I Miss My Boyhood Friend A. T.

Few years back-must have been about five years- one of my high school classmates died. It was kind of shocking, to say the least. You see I had seen A. T. about a year ago prior to his demise.

Parochial Junior High School

He looked healthy, was very gregarious as always and entertaining. We traveled back in time reminiscing about our teenage years and youthful indiscretions.

The news of his demise was devastating because I hadn’t envisioned losing him so soon, especially having reconnected thirty-something years after our high school graduation. At his cousin’s wedding where we reconnected, we tried to fill in the gap of those missing years. He matriculated to the local public university, while I ensconced at the local private college. A. T. could afford the private college because of his family finances yet he chose the public school because it was located in an urban neighborhood. He had married with the union blessed by two boys and a girl. I had married twice and also had a girl and two boys.

I was asked by our classmates to render the eulogy at his wake. His family loved what I had to say about their dad and brother, they requested a repeat at his funeral. They were enthralled to hear some stories about his past that they were not aware of: a renaissance man who was academically astute- graduated salutatorian- but yet mastered the guitar; a ladies man due to his wavy hair and good looks; but most of all his charm and his ability to easily connect with others. Even those who were less fortunate than him.

The part about the easy connect is probably why I am always thinking about him. We connected during the seventh grade when I was the new kid at this parochial junior high and he had been there two years prior to my arrival. I had come from a non-coed parochial school to that of a coed one. Consequently, I was awkward around the female students and thus sort of shy towards them. I sat at the back of the class and hardly uttered a word in class. A. T. must have noticed because this one day during recess period he sought me out. He assured me I had nothing to be afraid of. Girls were just like boys. You just have to get to know them. Don’t worry, he said, everything is going to be alright. Those few reassuring words and I have never been the same. Now I can lay claim to being the most extroverted person on the planet.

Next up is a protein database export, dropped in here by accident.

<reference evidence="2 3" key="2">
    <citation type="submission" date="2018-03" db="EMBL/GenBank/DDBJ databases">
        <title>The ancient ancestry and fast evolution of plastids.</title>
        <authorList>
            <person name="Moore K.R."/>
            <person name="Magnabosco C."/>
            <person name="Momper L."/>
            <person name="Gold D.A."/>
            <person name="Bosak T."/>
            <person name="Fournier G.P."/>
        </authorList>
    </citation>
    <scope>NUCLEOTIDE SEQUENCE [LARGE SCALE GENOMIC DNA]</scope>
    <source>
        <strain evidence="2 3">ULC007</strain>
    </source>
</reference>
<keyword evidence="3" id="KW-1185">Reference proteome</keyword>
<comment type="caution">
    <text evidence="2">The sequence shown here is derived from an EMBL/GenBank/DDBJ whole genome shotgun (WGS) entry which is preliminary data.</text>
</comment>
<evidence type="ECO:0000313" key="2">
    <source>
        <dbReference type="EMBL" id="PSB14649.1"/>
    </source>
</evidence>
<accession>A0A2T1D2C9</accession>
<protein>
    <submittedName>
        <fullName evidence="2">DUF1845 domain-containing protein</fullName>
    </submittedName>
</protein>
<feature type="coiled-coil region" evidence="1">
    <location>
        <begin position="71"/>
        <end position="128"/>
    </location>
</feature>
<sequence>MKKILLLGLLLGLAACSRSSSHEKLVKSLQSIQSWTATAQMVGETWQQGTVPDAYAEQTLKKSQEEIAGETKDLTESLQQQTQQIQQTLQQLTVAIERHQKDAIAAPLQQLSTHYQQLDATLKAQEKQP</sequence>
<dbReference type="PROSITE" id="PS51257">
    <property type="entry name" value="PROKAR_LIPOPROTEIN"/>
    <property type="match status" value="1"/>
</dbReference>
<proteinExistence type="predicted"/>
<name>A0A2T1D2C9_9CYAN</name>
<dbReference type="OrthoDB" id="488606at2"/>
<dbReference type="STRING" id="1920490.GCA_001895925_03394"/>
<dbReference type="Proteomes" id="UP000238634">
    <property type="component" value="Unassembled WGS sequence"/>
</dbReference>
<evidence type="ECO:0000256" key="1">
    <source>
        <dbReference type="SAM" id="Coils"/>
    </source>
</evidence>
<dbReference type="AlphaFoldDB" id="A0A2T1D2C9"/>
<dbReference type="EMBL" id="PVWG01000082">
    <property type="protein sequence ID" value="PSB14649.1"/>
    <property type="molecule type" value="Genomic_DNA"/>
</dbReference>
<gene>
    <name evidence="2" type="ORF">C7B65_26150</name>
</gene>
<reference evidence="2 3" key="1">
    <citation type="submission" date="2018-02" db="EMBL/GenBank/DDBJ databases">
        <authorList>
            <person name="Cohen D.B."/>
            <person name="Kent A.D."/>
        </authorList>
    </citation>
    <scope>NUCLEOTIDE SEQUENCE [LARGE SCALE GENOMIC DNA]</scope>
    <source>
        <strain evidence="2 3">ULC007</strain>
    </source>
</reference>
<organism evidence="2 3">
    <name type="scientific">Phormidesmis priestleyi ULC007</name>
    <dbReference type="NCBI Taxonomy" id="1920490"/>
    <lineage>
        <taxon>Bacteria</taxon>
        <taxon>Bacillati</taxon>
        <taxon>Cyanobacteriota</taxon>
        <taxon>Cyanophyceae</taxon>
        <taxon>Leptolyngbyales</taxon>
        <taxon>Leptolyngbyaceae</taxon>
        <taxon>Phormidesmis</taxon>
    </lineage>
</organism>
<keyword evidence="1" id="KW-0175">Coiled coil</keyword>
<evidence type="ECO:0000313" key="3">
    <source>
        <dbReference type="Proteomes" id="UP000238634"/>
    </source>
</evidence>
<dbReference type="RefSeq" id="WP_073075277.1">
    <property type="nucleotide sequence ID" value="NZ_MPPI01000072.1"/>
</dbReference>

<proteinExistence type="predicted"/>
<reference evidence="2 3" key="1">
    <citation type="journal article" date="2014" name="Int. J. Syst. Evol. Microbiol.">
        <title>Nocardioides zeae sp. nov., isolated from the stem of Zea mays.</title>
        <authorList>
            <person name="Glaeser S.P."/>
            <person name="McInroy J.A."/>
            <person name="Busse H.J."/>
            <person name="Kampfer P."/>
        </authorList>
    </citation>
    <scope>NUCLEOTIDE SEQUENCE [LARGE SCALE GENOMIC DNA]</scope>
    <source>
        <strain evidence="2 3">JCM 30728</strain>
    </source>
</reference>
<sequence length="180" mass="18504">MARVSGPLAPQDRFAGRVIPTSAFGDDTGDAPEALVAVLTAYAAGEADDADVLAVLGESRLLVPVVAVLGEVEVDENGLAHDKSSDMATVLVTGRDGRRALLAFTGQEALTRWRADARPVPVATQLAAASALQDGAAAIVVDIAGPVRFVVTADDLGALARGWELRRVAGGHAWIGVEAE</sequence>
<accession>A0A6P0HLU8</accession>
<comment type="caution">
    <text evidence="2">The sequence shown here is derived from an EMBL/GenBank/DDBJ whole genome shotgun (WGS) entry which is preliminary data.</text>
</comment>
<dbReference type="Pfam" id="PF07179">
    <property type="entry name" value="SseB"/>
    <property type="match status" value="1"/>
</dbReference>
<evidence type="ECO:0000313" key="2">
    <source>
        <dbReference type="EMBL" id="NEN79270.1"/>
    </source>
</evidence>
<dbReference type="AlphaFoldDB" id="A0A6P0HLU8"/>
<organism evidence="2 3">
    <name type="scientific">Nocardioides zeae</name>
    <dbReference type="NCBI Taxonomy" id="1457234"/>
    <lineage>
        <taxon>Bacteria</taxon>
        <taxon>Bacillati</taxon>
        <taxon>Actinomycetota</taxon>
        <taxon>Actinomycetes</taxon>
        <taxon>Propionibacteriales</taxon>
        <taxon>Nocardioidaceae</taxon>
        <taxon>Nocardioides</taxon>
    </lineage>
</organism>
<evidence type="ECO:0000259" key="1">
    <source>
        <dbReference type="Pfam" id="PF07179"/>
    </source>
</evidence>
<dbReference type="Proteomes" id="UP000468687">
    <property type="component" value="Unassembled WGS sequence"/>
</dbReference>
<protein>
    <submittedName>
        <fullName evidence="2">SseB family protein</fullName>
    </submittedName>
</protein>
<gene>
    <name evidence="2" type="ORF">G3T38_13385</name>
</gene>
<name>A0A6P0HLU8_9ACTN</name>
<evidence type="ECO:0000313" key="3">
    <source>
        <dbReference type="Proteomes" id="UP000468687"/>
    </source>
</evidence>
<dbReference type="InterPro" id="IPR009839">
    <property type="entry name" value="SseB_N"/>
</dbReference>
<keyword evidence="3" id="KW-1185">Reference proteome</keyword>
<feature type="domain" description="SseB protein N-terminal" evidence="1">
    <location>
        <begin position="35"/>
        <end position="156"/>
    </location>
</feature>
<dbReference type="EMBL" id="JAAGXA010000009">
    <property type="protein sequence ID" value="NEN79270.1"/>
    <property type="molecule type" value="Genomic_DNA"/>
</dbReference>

We were pre-Facebook and pre-Instagram kids with no photographs to mark the stages of our lives. As such A.T.’s image and words are forever etched in my memory bank. Every so often I catch myself thinking about him with tears streaming from my eyes. Oftentimes I wondered did I do him justice in his eulogy. Did I say enough or did I omit something relevant?

It has been about five years since he left us, and I can’t forget about those wonderful high school days when we young and carefree, with nothing in the world to worry about except “sleep and study”.

I must admit I do fantasize about what life would have been for both of us had he lived just a tad bit longer to my ripe age of sixty-eight.

It has been said of the millennial generation that you will be remembered for callous commitments, rudimentary romances, social media hawking, and fleeting friendships. Just remember that your college years will be an opportunity to unshackle those labels by making lasting friendships, and memories that you may be proud to tell to your children and grandchildren someday.

So why not make the best of these precious years?

Nathaniel N. Williams, Sr.




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